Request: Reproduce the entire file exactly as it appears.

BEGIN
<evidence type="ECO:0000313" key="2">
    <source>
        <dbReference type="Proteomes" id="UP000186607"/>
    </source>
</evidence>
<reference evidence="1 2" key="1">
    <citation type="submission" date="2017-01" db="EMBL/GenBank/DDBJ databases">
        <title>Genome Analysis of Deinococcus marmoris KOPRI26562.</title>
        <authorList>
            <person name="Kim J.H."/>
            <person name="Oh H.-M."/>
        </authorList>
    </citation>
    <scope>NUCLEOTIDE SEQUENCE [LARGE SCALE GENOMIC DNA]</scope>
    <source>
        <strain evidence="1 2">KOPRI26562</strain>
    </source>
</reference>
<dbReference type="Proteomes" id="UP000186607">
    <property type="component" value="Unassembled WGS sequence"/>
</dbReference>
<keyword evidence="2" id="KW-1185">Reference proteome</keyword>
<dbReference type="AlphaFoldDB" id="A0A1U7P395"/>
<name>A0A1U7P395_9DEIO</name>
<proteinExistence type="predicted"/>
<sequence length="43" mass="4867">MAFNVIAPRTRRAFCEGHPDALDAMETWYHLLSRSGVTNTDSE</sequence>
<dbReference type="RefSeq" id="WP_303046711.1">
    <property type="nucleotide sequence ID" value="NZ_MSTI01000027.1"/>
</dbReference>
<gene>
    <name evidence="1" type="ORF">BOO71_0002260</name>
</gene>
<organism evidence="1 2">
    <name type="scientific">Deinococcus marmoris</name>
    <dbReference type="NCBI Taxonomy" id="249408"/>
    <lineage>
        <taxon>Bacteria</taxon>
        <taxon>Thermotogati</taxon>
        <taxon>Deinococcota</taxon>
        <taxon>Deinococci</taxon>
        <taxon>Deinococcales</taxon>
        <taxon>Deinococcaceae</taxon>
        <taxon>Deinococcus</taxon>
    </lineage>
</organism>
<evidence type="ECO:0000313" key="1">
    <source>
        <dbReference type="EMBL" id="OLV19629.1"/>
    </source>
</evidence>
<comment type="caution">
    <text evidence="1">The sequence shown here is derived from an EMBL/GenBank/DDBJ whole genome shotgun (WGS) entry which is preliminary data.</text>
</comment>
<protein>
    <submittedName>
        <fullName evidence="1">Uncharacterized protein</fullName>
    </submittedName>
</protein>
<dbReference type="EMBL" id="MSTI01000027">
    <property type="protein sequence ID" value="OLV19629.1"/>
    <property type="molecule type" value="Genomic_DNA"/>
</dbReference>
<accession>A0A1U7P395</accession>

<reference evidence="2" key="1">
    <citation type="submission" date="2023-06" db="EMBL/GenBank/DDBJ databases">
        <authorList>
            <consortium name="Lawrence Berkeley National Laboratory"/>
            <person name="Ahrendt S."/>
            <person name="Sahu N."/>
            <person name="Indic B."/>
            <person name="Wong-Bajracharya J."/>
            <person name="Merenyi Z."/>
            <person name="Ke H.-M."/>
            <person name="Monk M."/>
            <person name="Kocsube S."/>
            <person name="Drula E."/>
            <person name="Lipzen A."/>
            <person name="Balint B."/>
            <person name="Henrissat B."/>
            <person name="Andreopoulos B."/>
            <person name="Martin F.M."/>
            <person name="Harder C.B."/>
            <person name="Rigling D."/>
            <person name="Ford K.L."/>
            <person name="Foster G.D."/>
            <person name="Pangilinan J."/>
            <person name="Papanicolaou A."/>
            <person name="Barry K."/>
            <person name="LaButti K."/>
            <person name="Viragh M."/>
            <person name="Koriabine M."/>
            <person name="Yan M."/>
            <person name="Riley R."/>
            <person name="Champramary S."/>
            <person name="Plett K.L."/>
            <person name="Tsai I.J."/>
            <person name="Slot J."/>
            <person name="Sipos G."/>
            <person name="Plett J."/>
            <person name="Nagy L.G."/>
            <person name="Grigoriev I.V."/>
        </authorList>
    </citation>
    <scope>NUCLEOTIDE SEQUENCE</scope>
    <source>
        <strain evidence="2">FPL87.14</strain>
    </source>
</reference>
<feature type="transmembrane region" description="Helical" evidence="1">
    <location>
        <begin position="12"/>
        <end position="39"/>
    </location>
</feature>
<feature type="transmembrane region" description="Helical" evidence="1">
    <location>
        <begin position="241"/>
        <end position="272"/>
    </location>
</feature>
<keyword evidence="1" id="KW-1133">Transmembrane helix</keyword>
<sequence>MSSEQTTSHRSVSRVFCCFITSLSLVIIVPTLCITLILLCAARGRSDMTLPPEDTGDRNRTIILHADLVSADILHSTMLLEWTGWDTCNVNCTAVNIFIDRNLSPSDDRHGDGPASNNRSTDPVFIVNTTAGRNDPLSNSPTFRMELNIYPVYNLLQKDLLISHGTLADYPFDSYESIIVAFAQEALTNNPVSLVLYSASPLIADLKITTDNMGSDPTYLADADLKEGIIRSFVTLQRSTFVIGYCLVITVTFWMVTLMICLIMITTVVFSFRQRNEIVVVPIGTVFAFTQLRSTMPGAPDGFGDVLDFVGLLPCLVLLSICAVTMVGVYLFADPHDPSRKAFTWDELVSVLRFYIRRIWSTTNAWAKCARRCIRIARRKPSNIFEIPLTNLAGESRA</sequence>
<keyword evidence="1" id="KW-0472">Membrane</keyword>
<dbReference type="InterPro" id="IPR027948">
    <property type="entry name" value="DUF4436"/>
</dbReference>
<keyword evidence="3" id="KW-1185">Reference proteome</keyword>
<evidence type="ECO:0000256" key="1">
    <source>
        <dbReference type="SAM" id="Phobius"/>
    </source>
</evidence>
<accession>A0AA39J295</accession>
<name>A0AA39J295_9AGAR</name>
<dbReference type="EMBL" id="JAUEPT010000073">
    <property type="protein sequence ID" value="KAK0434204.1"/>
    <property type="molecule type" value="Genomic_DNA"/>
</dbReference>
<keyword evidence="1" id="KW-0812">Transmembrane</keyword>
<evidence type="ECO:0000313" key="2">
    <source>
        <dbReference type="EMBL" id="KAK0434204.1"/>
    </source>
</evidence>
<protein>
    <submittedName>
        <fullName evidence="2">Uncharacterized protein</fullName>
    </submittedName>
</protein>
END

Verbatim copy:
<evidence type="ECO:0000313" key="2">
    <source>
        <dbReference type="Proteomes" id="UP000186607"/>
    </source>
</evidence>
<reference evidence="1 2" key="1">
    <citation type="submission" date="2017-01" db="EMBL/GenBank/DDBJ databases">
        <title>Genome Analysis of Deinococcus marmoris KOPRI26562.</title>
        <authorList>
            <person name="Kim J.H."/>
            <person name="Oh H.-M."/>
        </authorList>
    </citation>
    <scope>NUCLEOTIDE SEQUENCE [LARGE SCALE GENOMIC DNA]</scope>
    <source>
        <strain evidence="1 2">KOPRI26562</strain>
    </source>
</reference>
<dbReference type="Proteomes" id="UP000186607">
    <property type="component" value="Unassembled WGS sequence"/>
</dbReference>
<keyword evidence="2" id="KW-1185">Reference proteome</keyword>
<dbReference type="AlphaFoldDB" id="A0A1U7P395"/>
<name>A0A1U7P395_9DEIO</name>
<proteinExistence type="predicted"/>
<sequence length="43" mass="4867">MAFNVIAPRTRRAFCEGHPDALDAMETWYHLLSRSGVTNTDSE</sequence>
<dbReference type="RefSeq" id="WP_303046711.1">
    <property type="nucleotide sequence ID" value="NZ_MSTI01000027.1"/>
</dbReference>
<gene>
    <name evidence="1" type="ORF">BOO71_0002260</name>
</gene>
<organism evidence="1 2">
    <name type="scientific">Deinococcus marmoris</name>
    <dbReference type="NCBI Taxonomy" id="249408"/>
    <lineage>
        <taxon>Bacteria</taxon>
        <taxon>Thermotogati</taxon>
        <taxon>Deinococcota</taxon>
        <taxon>Deinococci</taxon>
        <taxon>Deinococcales</taxon>
        <taxon>Deinococcaceae</taxon>
        <taxon>Deinococcus</taxon>
    </lineage>
</organism>
<evidence type="ECO:0000313" key="1">
    <source>
        <dbReference type="EMBL" id="OLV19629.1"/>
    </source>
</evidence>
<comment type="caution">
    <text evidence="1">The sequence shown here is derived from an EMBL/GenBank/DDBJ whole genome shotgun (WGS) entry which is preliminary data.</text>
</comment>
<protein>
    <submittedName>
        <fullName evidence="1">Uncharacterized protein</fullName>
    </submittedName>
</protein>
<dbReference type="EMBL" id="MSTI01000027">
    <property type="protein sequence ID" value="OLV19629.1"/>
    <property type="molecule type" value="Genomic_DNA"/>
</dbReference>
<accession>A0A1U7P395</accession>

<reference evidence="2" key="1">
    <citation type="submission" date="2023-06" db="EMBL/GenBank/DDBJ databases">
        <authorList>
            <consortium name="Lawrence Berkeley National Laboratory"/>
            <person name="Ahrendt S."/>
            <person name="Sahu N."/>
            <person name="Indic B."/>
            <person name="Wong-Bajracharya J."/>
            <person name="Merenyi Z."/>
            <person name="Ke H.-M."/>
            <person name="Monk M."/>
            <person name="Kocsube S."/>
            <person name="Drula E."/>
            <person name="Lipzen A."/>
            <person name="Balint B."/>
            <person name="Henrissat B."/>
            <person name="Andreopoulos B."/>
            <person name="Martin F.M."/>
            <person name="Harder C.B."/>
            <person name="Rigling D."/>
            <person name="Ford K.L."/>
            <person name="Foster G.D."/>
            <person name="Pangilinan J."/>
            <person name="Papanicolaou A."/>
            <person name="Barry K."/>
            <person name="LaButti K."/>
            <person name="Viragh M."/>
            <person name="Koriabine M."/>
            <person name="Yan M."/>
            <person name="Riley R."/>
            <person name="Champramary S."/>
            <person name="Plett K.L."/>
            <person name="Tsai I.J."/>
            <person name="Slot J."/>
            <person name="Sipos G."/>
            <person name="Plett J."/>
            <person name="Nagy L.G."/>
            <person name="Grigoriev I.V."/>
        </authorList>
    </citation>
    <scope>NUCLEOTIDE SEQUENCE</scope>
    <source>
        <strain evidence="2">FPL87.14</strain>
    </source>
</reference>
<feature type="transmembrane region" description="Helical" evidence="1">
    <location>
        <begin position="12"/>
        <end position="39"/>
    </location>
</feature>
<feature type="transmembrane region" description="Helical" evidence="1">
    <location>
        <begin position="241"/>
        <end position="272"/>
    </location>
</feature>
<keyword evidence="1" id="KW-1133">Transmembrane helix</keyword>
<sequence>MSSEQTTSHRSVSRVFCCFITSLSLVIIVPTLCITLILLCAARGRSDMTLPPEDTGDRNRTIILHADLVSADILHSTMLLEWTGWDTCNVNCTAVNIFIDRNLSPSDDRHGDGPASNNRSTDPVFIVNTTAGRNDPLSNSPTFRMELNIYPVYNLLQKDLLISHGTLADYPFDSYESIIVAFAQEALTNNPVSLVLYSASPLIADLKITTDNMGSDPTYLADADLKEGIIRSFVTLQRSTFVIGYCLVITVTFWMVTLMICLIMITTVVFSFRQRNEIVVVPIGTVFAFTQLRSTMPGAPDGFGDVLDFVGLLPCLVLLSICAVTMVGVYLFADPHDPSRKAFTWDELVSVLRFYIRRIWSTTNAWAKCARRCIRIARRKPSNIFEIPLTNLAGESRA</sequence>
<keyword evidence="1" id="KW-0472">Membrane</keyword>
<dbReference type="InterPro" id="IPR027948">
    <property type="entry name" value="DUF4436"/>
</dbReference>
<keyword evidence="3" id="KW-1185">Reference proteome</keyword>
<evidence type="ECO:0000256" key="1">
    <source>
        <dbReference type="SAM" id="Phobius"/>
    </source>
</evidence>
<accession>A0AA39J295</accession>
<name>A0AA39J295_9AGAR</name>
<dbReference type="EMBL" id="JAUEPT010000073">
    <property type="protein sequence ID" value="KAK0434204.1"/>
    <property type="molecule type" value="Genomic_DNA"/>
</dbReference>
<keyword evidence="1" id="KW-0812">Transmembrane</keyword>
<evidence type="ECO:0000313" key="2">
    <source>
        <dbReference type="EMBL" id="KAK0434204.1"/>
    </source>
</evidence>
<protein>
    <submittedName>
        <fullName evidence="2">Uncharacterized protein</fullName>
    </submittedName>
</protein>